If you’re like 40% of Baby Boomer’s, you didn’t save anything and you have to keep working until you die. Now, you’ll say that you want to do that, but the bags under your eyes, your slow pace up those stairs, and that look that’s already on your face by 11 AM sure tells a different story.
Another story is what you’re doing to everyone you trained. Yeah, all those adjuncts and associates are getting paid the crumbs that fall from your entitled table, sans benefits and upward mobility of course.
That’s why I can’t really fault Scott Walker for going after tenured professors in Wisconsin – if you won’t police yourself, you should fully expect someone to do that for you. The wheel turns and the clock ticks and your time came and went long ago.
- First of all, you load me with debt so I can pay your inflated salary.
- Next, your early-onset Alzheimer’s makes lectures anything but interesting;
- Finally, your wisdom and years of experience in no way justify the cram-and-dump-for-the-test education model that we currently have.
Higher Education is broken, and nothing says that more than our old and antiquated professors. They could step down and open the way for the generations that came after, but they won’t. Instead they’ll stay on that stage as long as they can, saying they love it, knowing they have to, and hurting America’s future all the while.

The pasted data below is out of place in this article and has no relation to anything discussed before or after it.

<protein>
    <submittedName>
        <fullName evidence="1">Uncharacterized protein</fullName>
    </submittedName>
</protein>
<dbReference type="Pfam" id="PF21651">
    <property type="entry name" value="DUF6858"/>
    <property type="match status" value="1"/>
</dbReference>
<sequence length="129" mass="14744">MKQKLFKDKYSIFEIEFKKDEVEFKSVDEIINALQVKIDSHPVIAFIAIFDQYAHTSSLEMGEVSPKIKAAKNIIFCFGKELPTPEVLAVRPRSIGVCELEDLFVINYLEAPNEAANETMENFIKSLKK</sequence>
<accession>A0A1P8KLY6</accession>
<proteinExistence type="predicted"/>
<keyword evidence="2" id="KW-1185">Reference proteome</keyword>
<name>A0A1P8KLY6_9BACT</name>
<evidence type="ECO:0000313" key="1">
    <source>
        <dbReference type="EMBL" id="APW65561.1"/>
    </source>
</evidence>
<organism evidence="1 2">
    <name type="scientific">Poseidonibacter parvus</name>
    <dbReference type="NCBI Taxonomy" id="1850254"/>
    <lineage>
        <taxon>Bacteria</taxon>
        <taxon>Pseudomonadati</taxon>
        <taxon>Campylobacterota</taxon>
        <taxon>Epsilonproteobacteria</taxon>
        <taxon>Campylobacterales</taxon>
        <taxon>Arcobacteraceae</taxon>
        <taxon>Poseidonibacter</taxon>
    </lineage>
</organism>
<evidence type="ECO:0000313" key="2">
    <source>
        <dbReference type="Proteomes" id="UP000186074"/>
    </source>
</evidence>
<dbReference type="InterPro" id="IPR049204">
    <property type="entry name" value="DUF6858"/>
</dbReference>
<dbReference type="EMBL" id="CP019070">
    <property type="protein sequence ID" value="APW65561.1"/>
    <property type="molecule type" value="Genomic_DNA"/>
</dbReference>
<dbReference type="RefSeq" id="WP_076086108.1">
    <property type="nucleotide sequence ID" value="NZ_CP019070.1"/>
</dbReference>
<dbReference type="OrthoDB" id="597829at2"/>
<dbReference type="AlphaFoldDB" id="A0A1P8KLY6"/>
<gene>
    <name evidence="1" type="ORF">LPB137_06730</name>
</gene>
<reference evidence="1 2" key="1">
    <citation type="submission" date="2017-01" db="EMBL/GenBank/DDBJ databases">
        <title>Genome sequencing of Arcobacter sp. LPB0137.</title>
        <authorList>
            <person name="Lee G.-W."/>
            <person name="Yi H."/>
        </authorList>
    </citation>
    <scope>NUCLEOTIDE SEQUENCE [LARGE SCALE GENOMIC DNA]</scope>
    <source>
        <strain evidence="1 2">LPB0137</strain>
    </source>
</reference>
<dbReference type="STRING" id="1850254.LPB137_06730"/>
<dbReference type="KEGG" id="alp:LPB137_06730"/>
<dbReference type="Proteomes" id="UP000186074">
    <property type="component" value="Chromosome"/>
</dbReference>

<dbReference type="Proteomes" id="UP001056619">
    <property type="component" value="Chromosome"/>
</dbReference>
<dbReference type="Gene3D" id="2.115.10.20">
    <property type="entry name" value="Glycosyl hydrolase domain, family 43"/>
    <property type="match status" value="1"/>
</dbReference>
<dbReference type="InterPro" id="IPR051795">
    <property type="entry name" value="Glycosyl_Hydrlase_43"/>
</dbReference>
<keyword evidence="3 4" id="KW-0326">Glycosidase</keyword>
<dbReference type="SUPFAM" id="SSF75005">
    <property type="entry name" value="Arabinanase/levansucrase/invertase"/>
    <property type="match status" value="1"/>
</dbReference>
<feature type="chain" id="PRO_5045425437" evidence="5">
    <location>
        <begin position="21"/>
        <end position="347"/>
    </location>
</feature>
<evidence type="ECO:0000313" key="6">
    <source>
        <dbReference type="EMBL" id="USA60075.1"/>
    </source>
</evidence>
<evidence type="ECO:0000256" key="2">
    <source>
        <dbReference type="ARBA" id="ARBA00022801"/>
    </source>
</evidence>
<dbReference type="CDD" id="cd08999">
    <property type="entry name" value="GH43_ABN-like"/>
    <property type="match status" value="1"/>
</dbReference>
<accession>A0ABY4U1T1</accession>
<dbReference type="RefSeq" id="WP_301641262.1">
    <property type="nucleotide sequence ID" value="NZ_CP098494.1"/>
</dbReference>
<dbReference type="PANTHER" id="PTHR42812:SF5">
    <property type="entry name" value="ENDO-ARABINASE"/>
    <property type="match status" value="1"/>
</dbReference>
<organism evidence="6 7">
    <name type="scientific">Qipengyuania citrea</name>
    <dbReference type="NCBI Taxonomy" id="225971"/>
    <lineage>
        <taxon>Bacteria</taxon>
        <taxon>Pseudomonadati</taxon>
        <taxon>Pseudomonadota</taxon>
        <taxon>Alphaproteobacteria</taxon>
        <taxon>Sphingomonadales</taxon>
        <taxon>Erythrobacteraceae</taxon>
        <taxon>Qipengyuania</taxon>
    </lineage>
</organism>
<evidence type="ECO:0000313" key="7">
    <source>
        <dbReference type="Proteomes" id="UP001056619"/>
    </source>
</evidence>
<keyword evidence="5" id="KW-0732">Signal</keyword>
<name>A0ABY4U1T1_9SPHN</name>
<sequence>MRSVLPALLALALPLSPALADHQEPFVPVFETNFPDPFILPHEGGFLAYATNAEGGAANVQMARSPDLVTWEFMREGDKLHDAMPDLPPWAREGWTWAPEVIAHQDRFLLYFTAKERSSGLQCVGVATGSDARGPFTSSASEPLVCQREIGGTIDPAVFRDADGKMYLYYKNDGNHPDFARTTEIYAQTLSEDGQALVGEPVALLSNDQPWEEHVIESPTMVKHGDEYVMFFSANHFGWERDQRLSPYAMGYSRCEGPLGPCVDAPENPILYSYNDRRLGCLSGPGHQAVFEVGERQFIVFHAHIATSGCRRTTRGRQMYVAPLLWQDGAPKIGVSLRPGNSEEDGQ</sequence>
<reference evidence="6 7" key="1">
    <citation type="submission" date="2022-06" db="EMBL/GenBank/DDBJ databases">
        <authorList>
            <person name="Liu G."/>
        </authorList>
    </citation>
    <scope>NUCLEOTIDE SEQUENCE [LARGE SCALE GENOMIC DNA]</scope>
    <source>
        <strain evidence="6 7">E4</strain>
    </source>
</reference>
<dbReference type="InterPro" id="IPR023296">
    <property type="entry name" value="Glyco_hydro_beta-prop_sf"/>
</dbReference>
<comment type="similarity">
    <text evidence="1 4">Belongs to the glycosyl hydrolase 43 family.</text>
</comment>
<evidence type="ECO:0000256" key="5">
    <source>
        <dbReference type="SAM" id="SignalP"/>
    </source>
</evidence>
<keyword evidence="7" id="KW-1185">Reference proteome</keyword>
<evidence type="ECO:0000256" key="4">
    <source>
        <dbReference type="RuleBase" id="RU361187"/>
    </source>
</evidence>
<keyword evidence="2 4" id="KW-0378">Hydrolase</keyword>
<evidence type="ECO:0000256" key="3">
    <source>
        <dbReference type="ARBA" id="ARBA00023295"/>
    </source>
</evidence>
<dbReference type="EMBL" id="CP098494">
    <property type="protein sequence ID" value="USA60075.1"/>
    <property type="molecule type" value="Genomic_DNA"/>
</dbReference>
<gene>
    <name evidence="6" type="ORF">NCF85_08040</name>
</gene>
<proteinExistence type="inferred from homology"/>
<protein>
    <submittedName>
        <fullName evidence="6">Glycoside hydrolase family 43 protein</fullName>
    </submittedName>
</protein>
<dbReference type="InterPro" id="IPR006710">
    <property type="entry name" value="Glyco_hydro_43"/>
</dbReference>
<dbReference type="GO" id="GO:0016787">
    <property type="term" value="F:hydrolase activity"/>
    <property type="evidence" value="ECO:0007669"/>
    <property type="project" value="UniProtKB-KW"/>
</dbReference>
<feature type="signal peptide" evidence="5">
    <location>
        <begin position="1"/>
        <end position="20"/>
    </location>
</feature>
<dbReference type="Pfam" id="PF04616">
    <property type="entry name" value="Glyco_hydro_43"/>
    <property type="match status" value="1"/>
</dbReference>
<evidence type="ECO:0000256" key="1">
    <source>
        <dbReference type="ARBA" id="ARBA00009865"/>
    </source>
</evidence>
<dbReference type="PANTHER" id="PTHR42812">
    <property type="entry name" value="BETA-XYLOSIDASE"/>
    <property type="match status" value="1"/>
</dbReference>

Alright, alright…you can argue that those insurance rate hikes are coming about because the insurance companies want them, but those companies have to request those increases. They make that request to Monica Lindeen, and she has to approve them.
Yesterday I heard on the radio that insurance rates in Montana are going up 22% to 34%.
How do you justify this, and at a time when insurance exec pay is going up? Well, it’s just a symptom of the country that’s been stolen from us by the oligarchs, the high-class businessmen, bankers, and insurance execs. They force people like Lindeen to raise these rates so they can send junior off to Europe this summer and while heading off to Martha’s Vineyard themselves, maybe even to a few Clinton fundraisers.